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Mold-Related Biotoxin Illness

0 2 years ago

by Dr. Aaron Hartman

Understanding Our Mold Problem

The Potential Disease Load

According to the current data from the Government Accounting Office (GAO) about 50% of buildings in the U.S. have some form of water damage. Approximately 25% of the population has a genetic susceptibility to the accumulation of biotoxins (microscopic particles, gasses, and chemicals released from living organisms including bacteria, virus and fungi). If 25% of the population has the genetic potential and 50% of buildings provide potential exposure, this entity could potentially be an unrecognized epidemic. CIRS can also spill over into the acquired immune system resulting in related autoimmune diseases like hypothyroidism, gluten immune sensitivity (the worst case scenario is Celiac), Lupus, Rheumatoid and others. Without large-scale population studies the exact extent of CIRS cannot be established; but suffice it to say, the potential is enormous.

Symptoms of Mold Toxicity

The list of symptoms that patients present to their practitioners’ offices is extensive. By the clinical definition, this is a multi-system, multi-symptom disease. The symptoms range from fatigue and headaches to aches, pains, and stiffness with tingling and numbness. The entire list of symptoms can be seen in the figure to the left. This complex system sounds like the cadre of patients who daily come through a primary care office: vertigo, dizziness, tingling, fatigue, headaches, stomach pain, diarrhea, blurred vision, etc.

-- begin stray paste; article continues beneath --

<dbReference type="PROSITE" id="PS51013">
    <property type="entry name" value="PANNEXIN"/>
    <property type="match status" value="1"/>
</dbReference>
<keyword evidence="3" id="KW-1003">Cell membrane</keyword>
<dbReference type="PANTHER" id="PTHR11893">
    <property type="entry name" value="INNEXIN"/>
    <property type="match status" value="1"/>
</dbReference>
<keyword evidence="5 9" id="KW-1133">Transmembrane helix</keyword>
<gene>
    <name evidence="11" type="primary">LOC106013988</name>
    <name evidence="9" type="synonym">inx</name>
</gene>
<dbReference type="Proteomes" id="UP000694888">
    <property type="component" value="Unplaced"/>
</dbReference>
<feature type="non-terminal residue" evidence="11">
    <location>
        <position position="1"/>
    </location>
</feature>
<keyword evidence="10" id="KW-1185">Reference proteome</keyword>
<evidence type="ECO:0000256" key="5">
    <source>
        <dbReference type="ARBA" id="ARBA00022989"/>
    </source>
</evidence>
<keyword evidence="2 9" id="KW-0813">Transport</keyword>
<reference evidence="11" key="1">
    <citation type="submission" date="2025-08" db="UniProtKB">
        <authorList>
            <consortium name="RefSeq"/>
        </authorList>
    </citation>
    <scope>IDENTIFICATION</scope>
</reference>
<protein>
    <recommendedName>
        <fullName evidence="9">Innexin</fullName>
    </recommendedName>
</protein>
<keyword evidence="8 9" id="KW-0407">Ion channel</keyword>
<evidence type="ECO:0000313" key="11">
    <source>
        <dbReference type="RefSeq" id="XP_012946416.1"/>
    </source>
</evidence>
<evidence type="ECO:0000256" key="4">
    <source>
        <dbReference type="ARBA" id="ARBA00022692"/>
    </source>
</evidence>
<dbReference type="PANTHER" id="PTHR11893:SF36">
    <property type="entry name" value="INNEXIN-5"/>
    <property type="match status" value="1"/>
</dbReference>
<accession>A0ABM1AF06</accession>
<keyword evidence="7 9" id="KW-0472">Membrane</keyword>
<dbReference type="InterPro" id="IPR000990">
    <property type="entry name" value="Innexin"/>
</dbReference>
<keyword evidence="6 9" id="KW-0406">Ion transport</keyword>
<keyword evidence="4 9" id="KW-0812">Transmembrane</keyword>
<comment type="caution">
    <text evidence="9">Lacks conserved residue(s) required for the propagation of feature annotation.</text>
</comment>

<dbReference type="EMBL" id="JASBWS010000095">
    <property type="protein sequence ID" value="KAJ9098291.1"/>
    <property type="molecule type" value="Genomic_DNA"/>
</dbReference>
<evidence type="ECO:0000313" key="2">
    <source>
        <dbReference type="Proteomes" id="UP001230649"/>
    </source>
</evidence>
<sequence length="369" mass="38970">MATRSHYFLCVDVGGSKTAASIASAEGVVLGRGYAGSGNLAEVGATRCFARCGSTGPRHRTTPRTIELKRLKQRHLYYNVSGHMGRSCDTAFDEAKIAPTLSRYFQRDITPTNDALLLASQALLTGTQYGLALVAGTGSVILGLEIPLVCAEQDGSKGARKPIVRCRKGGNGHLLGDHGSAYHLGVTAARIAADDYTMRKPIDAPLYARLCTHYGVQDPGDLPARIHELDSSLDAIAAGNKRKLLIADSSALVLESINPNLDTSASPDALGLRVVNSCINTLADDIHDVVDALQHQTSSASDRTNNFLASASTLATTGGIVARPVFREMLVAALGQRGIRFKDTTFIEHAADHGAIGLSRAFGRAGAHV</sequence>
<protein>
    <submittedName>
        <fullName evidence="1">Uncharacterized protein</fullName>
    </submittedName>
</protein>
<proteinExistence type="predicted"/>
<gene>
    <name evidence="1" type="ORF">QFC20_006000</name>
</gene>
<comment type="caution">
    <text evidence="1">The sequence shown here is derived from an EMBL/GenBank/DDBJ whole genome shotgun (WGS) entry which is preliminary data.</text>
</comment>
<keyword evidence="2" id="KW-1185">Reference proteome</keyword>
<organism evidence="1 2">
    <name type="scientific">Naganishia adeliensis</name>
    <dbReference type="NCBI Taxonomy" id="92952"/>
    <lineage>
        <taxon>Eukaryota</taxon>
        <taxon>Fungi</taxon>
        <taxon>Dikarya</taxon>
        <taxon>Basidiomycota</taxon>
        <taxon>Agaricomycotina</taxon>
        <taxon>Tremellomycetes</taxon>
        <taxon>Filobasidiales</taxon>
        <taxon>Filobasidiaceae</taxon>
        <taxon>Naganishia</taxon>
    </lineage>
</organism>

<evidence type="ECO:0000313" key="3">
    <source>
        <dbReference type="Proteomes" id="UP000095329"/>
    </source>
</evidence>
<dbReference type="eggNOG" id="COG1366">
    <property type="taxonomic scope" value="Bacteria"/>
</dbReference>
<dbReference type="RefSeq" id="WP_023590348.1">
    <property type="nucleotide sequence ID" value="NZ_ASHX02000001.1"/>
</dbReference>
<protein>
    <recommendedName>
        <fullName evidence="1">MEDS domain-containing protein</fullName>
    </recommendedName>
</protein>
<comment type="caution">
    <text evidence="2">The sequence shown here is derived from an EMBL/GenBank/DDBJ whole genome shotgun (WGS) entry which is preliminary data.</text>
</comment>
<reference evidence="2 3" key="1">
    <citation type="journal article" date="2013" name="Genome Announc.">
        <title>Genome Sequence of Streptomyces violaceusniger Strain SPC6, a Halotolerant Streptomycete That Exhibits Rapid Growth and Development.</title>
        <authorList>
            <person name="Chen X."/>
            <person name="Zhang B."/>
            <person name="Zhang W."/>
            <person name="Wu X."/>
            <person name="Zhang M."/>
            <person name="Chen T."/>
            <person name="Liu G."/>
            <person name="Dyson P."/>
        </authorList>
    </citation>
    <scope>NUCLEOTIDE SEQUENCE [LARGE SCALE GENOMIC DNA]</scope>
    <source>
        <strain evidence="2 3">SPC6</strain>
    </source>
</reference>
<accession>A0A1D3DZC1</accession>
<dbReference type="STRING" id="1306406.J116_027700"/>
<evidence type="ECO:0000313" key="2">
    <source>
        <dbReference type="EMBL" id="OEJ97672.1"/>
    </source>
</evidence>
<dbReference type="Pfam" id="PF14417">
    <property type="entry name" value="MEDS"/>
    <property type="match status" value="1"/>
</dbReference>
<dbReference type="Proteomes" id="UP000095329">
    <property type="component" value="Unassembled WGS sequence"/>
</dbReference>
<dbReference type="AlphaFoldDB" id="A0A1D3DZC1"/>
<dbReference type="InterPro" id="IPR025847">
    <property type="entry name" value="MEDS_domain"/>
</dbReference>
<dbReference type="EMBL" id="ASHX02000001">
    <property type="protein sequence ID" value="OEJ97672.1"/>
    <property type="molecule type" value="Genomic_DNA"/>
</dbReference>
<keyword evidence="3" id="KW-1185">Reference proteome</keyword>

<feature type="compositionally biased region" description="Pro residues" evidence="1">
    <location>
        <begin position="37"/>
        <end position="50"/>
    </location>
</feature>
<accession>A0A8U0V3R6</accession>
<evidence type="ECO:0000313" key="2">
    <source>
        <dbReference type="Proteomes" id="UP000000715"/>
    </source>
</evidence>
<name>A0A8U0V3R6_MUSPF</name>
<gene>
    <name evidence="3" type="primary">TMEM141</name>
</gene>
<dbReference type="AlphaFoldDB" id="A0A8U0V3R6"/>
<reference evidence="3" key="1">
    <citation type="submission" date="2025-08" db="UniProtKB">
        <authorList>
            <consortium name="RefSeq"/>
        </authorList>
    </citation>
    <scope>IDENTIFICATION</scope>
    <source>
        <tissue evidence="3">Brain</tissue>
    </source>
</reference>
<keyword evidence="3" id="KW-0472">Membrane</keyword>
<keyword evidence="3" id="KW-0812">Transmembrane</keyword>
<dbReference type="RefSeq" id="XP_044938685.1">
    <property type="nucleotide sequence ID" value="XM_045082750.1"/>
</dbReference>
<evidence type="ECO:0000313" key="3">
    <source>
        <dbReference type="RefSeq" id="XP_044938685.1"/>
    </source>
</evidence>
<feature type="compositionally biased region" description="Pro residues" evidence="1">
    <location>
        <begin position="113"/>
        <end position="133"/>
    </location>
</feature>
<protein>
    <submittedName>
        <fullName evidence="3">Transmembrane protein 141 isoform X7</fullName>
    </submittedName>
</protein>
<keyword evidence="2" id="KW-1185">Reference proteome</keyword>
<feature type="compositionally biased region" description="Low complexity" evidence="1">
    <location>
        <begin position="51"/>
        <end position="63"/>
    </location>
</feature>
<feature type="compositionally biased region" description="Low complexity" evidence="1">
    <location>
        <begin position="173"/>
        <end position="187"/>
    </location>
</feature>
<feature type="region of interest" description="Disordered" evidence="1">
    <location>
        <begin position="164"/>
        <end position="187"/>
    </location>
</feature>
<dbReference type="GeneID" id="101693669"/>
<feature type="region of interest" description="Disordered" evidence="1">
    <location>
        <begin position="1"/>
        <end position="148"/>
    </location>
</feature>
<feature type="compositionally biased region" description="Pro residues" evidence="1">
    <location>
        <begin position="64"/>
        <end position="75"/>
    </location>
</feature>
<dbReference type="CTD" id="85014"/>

What’s so Bad About a Little Mold?

So, what’s so bad about a little mold? After all, mold is everywhere, right? Well, the issue is not the mold itself but all the company it keeps. About 48 hours after a water leak/damage to a building with manufactured materials (e.g. gypsum board, engineered wood, composite materials), mold begins to grow—but not just mold: bacterial growth, off-gasing chemicals called mVOCs (microbial volatile organic compounds), and particulates from fungi are all released into the surrounding environment. This biotoxin cloud is what begins to activate a person’s innate immune system. Figure 2 below includes a partial listing of the composition of this toxic mold cloud. The particulates made by the bacteria and fungus can be as small as .4 microns and weigh as little as 40–1000 Daltons. In other words, this stuff is submicroscopic. One way to conceptualize this toxic cloud is to liken it to cigarette smoke. The particles in cigarette smoke are roughly the same size, contain gaseous toxins with micro-particulates, and can linger in the air column for months or longer. Consider, if an inconsiderate guest smoked in your home, how long would the smell linger? Weeks? Months? How would you filter it out? The basic concept applies to the micro-particulates and mVOCs associated with water-damaged buildings (WBD). Over time, these little guys can activate your innate immune system and cause systemic inflammation.

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